The state of Texas has familiarized itself with unmanned aerial systems quite thoroughly over the past few years. Most recently, the Texas Department of Public Safety (DPS) launched a drone program focused on aerial crash scene analysis in Austin, the very same city that law enforcement utilized drones for aerial risk-assessment in apprehending the Austin bomber. While car crashes and nihilistic murderers are certainly viable reasons for efficient drone use, Houston has found the UAV to be an excellent solution for an entirely different problem: illegal garbage dumping.
The City Council recently voted to grant 22 additional surveillance cameras to Harris County’s nearly 150 existing units to combat the purportedly extensive illegal dumping, according to The Houston Chronicle. Ever succinctly named Precinct 1, it currently runs a $600,000 program which includes a fleet of UAVs and numerous full-time employees to help run operations. The Harris County Environmental Crimes Unit traditionally relies on your run of the mill surveillance camera system but has recently garnered an appreciation for their aerial counterparts.
Over the past two years, since the Harris County Environmental Crimes Unit’s inception, the program has contributed to 694 investigations and 396 criminal charges. “It’s been working for the city as a whole—better than we thought,” said Jerry Davis, a councilman who helped launch the anti-dumping program in 2016.
According to Assistant Chief Deputy Chris Gore, custom-modified cameras track the natural flow of cars and people and automatically zoom in when something unexpectedly halts or interrupts natural movement; presumably, for instance, when someone gets out of their car to dump garbage, or stops walking to do so. The drones, meanwhile, assist in monitoring these arguable anomalies when stationary surveillance cameras can't.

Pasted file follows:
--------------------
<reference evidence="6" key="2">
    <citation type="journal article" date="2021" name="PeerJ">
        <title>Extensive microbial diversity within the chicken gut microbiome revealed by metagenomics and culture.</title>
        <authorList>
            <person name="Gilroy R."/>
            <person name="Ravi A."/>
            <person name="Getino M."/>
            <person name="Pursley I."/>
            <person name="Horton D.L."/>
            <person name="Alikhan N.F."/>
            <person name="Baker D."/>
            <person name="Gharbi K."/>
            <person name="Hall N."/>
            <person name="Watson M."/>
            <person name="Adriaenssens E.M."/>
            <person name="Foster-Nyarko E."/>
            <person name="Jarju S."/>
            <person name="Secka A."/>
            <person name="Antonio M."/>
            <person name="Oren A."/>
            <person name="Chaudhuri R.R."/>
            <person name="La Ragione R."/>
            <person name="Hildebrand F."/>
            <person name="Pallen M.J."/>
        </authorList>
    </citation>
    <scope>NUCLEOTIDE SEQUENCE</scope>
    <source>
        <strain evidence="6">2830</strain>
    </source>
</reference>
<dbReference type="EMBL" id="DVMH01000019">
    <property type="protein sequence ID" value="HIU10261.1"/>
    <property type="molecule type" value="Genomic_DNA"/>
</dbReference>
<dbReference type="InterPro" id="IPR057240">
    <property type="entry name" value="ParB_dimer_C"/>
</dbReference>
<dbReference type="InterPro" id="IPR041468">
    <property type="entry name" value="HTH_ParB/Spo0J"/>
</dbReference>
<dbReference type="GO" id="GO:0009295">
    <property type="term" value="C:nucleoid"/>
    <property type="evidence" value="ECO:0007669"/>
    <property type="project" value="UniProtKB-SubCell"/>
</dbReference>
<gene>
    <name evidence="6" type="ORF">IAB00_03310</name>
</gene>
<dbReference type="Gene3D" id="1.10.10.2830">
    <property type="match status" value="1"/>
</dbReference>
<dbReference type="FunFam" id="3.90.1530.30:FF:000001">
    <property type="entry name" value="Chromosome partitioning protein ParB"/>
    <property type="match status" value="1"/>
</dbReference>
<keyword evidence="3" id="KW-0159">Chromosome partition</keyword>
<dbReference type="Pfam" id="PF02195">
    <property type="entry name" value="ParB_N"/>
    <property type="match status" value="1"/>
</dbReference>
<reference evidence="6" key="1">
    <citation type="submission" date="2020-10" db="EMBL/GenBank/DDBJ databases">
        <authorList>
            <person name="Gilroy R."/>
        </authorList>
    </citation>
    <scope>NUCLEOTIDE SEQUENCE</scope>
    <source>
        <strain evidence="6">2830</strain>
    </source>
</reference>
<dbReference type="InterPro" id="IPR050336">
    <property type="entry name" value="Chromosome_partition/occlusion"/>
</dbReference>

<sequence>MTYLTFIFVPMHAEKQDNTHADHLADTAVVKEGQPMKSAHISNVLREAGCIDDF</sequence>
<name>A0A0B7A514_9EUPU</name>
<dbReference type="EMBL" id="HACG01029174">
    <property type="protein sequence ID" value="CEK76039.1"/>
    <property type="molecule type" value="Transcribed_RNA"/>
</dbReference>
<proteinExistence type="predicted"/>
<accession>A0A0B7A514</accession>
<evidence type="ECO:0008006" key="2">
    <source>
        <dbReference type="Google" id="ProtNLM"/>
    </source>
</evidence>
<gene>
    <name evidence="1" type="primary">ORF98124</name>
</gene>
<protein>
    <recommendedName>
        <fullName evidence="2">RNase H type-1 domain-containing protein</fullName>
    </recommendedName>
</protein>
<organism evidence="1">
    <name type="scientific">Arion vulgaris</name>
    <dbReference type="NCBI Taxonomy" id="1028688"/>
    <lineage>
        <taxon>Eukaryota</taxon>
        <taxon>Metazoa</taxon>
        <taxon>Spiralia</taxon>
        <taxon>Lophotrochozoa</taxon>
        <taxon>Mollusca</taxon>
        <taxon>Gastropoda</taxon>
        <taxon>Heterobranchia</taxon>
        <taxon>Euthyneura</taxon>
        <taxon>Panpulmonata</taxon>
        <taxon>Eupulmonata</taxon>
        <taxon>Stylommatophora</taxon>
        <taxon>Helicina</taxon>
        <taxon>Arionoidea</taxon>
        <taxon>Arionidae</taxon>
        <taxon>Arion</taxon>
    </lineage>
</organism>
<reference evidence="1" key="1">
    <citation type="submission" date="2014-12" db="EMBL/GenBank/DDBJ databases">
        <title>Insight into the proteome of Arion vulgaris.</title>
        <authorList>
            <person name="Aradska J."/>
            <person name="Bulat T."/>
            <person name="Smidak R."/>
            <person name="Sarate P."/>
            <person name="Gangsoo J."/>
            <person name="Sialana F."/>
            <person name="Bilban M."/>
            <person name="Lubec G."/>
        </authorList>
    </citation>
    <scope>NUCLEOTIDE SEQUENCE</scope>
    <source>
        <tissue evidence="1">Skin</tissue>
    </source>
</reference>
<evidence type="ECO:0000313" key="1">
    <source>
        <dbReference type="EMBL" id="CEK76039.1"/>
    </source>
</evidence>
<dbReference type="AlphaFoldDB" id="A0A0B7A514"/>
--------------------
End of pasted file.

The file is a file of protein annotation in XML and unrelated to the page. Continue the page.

For businesses that might be regularly dumping garbage in a parking lot, Constable Rosen claims a search warrant is easily obtainable from the District Attorney’s Office, based on aerially collected evidence. These drones are piloted on a weekly basis to identify any such activities. For Rosen, it’s been a stupendously practical method of catching people in the act.
“Our drone pilot can fly above a scene if we need them to with the proper paperwork and get video footage that way as well,” he said. “When you have video evidence, it’s pretty conclusive.” Video footage is so conclusive, as a matter of fact, that the District Attorney’s Office can readily prosecute violators with it. Prosecutors in environmental crimes can decide on a range of charges, from a parking ticket-level Class C misdemeanor to an actual felony, depending on the amount and type of garbage.
Most recently, one suspect was caught dumping approximately 2,000 pounds of trash near the bayou, which is connected to the Ship Channel and Galveston Bay. Another suspect rid himself of used oil cans, which violated the Used Oil Collection Act and carries with it a $50,000 fine. The fact that drones are actively helping law enforcement locate, identify, and charge these people is yet another admirable and progressive implementation for these modern aerial tools of ours.
“It’s just a matter of when we’re gonna catch you,” said Randy Scales, a lieutenant in the Unit. “Not if, but when. We’ll catch you.”
For those of us who value our environment, particularly those residing in Houston, the drone-infused program of the Harris County Environmental Crimes Unit is strategically fighting this unnecessary, man-made polluting.